Mammography screening in women over 80
Doctors are not doing enough to pick up on problems with excessive weight loss, says a Saint Louis University physician who helped draft recent guidelines to diagnose the condition called “cachexia” (kuh-kex-ee-uh). “In sick people, weight loss is an important indicator of disease and potentially impending death,” said John Morley, M.D., an endocrinologist and director
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A lack of clear-cut, scientific evidence illustrating the benefits of mammography screening in women over 80 has created a trail of controversy leading to a disturbing conclusion about cancer care in America.
“We are ill-prepared from a scientific knowledge perspective to provide cancer health care rationally, ethically, equitably and humanely to the ‘booming’ older population,” say two leading cancer researchers.
In an editorial published online in the Journal of Clinical Oncology ( JCO ), Jeanne S. Mandelblatt , MD, MPH, of Georgetown’s Lombardi Comprehensive Cancer Center, and co-author Rebecca Silliman, MD, MPH, PhD, of Boston University Medical Center, address the lack of scientific evidence available regarding cancer screening interventions for older Americans - an issue at the heart of a controversial breast cancer screening study published in the JCO earlier this year.
This study used observational data to provide evidence about the effectiveness of mammography screening in older women, in the absence of clinical trials.
In the current editorial, Mandelblatt and Silliman explore the study’s biases, all of which make screening seem more beneficial than it may actually be. If, as the editorial authors conclude, reduction in mortality is the appropriate metric to determine the effectiveness of screening then “at this time, we are left with the fact that there is no evidence that screening women 80 and older with mammography results in reductions in mortality.”
Mandelblatt and Silliman commend the study’s authors for raising difficult questions in gero-oncology especially when the answers are imperfect, but the authors draw attention to the broader problem related to care of older people.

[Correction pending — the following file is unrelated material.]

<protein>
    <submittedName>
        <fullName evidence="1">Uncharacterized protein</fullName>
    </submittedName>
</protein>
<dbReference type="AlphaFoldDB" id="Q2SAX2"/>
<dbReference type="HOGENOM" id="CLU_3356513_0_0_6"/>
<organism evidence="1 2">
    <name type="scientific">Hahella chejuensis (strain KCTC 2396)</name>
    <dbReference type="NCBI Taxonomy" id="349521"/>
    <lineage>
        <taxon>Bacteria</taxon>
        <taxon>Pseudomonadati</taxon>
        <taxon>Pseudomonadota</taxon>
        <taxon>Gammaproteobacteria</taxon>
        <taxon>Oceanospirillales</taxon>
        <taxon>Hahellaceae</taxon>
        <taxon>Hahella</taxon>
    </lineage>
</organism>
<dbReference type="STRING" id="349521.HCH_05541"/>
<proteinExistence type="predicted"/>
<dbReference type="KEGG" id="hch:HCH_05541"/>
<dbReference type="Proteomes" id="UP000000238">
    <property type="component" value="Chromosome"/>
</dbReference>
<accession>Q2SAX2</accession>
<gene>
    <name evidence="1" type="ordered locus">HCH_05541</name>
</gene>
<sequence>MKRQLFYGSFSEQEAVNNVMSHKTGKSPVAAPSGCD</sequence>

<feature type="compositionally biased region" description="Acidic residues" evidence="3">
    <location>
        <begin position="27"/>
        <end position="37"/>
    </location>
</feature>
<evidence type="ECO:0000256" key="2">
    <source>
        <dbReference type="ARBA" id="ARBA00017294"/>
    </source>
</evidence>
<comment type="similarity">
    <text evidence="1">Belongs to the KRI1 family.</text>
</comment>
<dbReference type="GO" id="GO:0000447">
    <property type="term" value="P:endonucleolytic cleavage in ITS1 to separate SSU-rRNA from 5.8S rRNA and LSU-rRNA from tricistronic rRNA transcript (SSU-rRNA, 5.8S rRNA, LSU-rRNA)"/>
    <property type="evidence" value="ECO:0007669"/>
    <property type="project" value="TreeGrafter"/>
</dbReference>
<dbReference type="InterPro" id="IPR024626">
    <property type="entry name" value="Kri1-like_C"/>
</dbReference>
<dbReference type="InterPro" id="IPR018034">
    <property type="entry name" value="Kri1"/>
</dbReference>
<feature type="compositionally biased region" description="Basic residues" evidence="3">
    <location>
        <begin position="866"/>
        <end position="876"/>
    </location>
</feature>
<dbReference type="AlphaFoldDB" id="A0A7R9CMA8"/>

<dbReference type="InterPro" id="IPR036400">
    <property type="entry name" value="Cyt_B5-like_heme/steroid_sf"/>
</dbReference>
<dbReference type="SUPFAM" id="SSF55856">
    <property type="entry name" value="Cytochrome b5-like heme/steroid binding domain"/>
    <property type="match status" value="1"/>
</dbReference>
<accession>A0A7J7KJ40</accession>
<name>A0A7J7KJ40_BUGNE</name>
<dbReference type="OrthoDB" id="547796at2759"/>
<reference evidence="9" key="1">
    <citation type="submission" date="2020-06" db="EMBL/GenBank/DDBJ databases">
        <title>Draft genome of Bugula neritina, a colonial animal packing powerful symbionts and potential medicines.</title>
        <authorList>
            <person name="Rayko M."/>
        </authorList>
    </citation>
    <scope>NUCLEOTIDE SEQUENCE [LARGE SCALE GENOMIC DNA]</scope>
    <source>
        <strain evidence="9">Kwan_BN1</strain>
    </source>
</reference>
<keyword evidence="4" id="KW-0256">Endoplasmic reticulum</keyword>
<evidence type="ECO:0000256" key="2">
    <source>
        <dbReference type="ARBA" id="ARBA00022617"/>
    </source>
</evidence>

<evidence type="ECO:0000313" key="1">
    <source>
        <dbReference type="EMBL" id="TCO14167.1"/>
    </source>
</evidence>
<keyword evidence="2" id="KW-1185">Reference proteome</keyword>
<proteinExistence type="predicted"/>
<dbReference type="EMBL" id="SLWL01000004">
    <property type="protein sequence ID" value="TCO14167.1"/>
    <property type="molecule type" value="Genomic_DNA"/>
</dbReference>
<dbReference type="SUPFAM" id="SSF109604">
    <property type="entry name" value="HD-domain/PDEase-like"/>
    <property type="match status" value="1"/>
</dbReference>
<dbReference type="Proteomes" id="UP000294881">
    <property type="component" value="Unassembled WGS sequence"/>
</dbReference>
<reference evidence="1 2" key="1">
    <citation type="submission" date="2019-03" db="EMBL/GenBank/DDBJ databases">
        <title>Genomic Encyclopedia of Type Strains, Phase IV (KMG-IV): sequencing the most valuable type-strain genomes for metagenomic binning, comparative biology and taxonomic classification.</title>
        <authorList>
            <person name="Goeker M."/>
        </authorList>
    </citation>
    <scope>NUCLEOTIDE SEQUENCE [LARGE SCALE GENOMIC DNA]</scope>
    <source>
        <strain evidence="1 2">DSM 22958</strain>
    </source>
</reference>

“With continued gains in life expectancy and increases in cancer incidence with age, clinicians will be caring for an ever-increasing number of older individuals including the oldest old.”
Mandelblatt and Silliman recommend an investment in clinical trials specifically to assess cancer screening and treatment for older individuals, in order to strengthen the empirical data available to the medical community when making screening recommendations.
“Without a major shift in emphasis in clinical trials and new investments in understanding the impact of technology and downstream therapy on older populations, we will continue to practice in the context of limited trial evidence.”
Computer programs designed to help radiologists could identify more cases of breast cancer, but they might also increase the number of false-positive results, which can lead to biopsies in healthy women, according to a recent systematic review. Using computer-aided detection (CAD) mammography, “you do catch some cases that would have been missed if the mammogram
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Magnetic resonance imaging (MRI) alternated with mammography at six-month intervals can detect breast cancers not identified by mammography alone, a research team from The University of Texas M. D. Anderson Cancer Center will report at the 31st at the CRTC-AACR San Antonio Breast Cancer Symposium. MRI is known to be more sensitive in detecting breast
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According to researchers in Norway mammograms may detect some cancers that would have otherwise regressed. There has been a significant increase in breast cancer rates in some parts of Norway since women there began undergoing mammography every two years and the rates among regularly screened women have remained higher than rates among women of the
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Mammography and sonography findings help doctors identify and appropriately treat breast cancer in men, according to a study performed at the University of Texas M.D. Cancer Center in Houston, TX. Image findings from 57 male patients who were diagnosed with breast cancer were reviewed during the study. “The findings show that breast cancer in men
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Every day, women face a barrage of headlines about breast cancer. What should they do with all of that information? George Sledge, M.D., an internationally recognized breast cancer expert, pointed out that, despite all of the near-constant news and information about breast cancer, it is not the disease that impacts most women. “It’s important to
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